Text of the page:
For Sinatra, every year was a very good year.
The publishers of The Lowdown went for titillation overload on this screamingly bright November 1961 cover, managing to hit several of the hot button issues of the day, from birth control to lesbianism. Frank Sinatra gets the star treatment here, and The Lowdown actually gets one right—Sinatra and Marilyn Monroe (bottom left) were involved in 1961, around the same time her ex-husband Joe DiMaggio (second from left) was growing concerned about the people around her and asked her to remarry him in hopes of stabilizing her life. Was Sinatra one of the people DiMaggio distrusted? Perhaps, but Monroe said no to Joe's proposal and was dead the next year.
As for Sinatra and Brigitte Bardot (bottom right), we can’t find any references to the two being involved, but they did meet during 1959 to discuss co-starring in a film to be helmed by Bardot’s ex-husband Roger Vadim (second from right). After the three of them talked about the project for a couple of days the idea fell through because Bardot didn’t want to work in Hollywood and Sinatra didn’t want to work in Paris. Did Sinatra and Bardot manage to sneak off for some international relations? We tend to doubt it—in addition to traveling with her ex-husband Vadim (who surely would have frowned on her cheating), she was married to actor/producer Jacques Charrier. Still, you can’t really put anything past Sinatra. But short of reading every Hollywood tell-all ever published, we just can’t say whether he and Bardot got together. The Lowdown hints yes, but take it for what it’s worth.
The headlines that mattered yesteryear.
1954—Communist Party Outlawed
In the U.S., during the height of the Red Scare, President Dwight Eisenhower signs the Communist Control Act into law. The new legislation bans the American Communist Party, and prohibits people deemed to be communists from serving as officials in labor organizations.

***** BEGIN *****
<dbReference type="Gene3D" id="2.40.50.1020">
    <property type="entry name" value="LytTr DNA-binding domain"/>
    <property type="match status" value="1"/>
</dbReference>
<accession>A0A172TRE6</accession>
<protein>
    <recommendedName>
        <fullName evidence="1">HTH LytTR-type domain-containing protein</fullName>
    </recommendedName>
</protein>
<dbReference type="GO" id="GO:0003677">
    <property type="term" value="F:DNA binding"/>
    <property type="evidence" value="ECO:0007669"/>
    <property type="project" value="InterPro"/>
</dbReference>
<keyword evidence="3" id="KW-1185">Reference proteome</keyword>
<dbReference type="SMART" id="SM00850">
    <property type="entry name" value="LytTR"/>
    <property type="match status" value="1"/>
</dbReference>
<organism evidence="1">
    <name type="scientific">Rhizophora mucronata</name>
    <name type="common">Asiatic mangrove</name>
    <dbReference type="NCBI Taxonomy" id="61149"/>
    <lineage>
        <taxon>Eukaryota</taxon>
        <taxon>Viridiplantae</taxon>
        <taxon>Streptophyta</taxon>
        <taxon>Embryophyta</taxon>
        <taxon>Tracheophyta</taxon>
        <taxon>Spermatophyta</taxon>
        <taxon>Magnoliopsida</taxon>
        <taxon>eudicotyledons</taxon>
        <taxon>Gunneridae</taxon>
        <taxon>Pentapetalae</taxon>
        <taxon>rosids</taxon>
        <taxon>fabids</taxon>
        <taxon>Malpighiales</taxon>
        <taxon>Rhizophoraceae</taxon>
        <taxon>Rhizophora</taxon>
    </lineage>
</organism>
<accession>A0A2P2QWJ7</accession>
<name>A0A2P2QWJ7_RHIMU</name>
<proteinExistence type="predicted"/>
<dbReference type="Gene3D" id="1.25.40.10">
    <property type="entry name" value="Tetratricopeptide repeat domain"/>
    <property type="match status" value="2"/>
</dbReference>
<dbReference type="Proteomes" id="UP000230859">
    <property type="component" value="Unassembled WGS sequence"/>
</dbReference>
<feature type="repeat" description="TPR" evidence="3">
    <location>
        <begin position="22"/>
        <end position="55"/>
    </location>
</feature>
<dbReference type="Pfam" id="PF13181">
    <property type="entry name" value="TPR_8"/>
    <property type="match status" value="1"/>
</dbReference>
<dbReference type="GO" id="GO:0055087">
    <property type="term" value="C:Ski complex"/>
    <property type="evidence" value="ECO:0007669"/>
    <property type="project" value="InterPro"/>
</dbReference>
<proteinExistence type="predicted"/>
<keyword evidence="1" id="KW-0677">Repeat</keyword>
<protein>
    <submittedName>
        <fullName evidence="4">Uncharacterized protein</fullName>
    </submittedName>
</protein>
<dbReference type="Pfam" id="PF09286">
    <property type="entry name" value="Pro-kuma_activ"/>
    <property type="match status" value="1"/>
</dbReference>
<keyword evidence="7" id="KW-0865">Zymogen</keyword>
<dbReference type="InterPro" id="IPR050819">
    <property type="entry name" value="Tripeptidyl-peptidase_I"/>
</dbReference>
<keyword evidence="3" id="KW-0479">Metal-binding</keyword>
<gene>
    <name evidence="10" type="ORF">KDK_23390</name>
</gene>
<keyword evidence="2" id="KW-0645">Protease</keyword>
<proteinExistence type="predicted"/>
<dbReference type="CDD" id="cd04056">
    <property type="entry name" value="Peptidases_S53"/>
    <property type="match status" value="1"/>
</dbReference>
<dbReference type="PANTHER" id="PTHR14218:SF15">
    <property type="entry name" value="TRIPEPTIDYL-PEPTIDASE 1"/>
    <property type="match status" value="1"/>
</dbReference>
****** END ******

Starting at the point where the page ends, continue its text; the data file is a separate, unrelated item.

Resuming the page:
1968—France Explodes Nuke
a two-stage nuclear weapon, codenamed Canopus, on Fangataufa, French Polynesia.
1942—Battle of Stalingrad Begins
The Battle of Stalingrad, perhaps the most pivotal event of World War II, begins. It lasts for more than six months, spread across the brutal Russian winter, and ends with two million casualties. The Russian sacrifice reduces the powerful German army to a shell of its former self, and as a result Nazi defeat in the war becomes a simple matter of time.
1979—Alexander Gudonov Defects
Russian ballet dancer and actor Alexander Borisovich Godunov defects to the U.S. The event causes an international diplomatic crisis, but Gudonov manages to win asylum. He joins the famous American Ballet Theater, where he becomes a colleague of fellow-defector Mikhail Baryshnikov, and later earns roles in such Hollywood films as Witness and Die Hard.
1950—Althea Gibson Breaks the Color Barrier
Althea Gibson becomes the first African-American woman to compete on the World Tennis Tour, and the first to earn a Grand Slam title when she wins the French Open in 1956. Later she becomes the first African-American woman to compete in the Ladies Professional Golf Association.
1952—Devil's Island Closed
Devil's Island, the penal colony located off the coast of French Guiana, is permanently closed. The prison is later made world famous by Henri Charrière's bestselling novel Papillon, and the subsequent film starring Steve McQueen and Dustin Hoffman.
1962—De Gaulle Survives Assassination Attempt
Jean Bastien-Thiry, a French air weaponry engineer, attempts to assassinate French President Charles de Gaulle to prevent Algerian independence. Bastien-Thiry and others attack de Gaulle's armored limousine with machine guns, but after expending hundreds of rounds, they succeed only in puncturing two tires.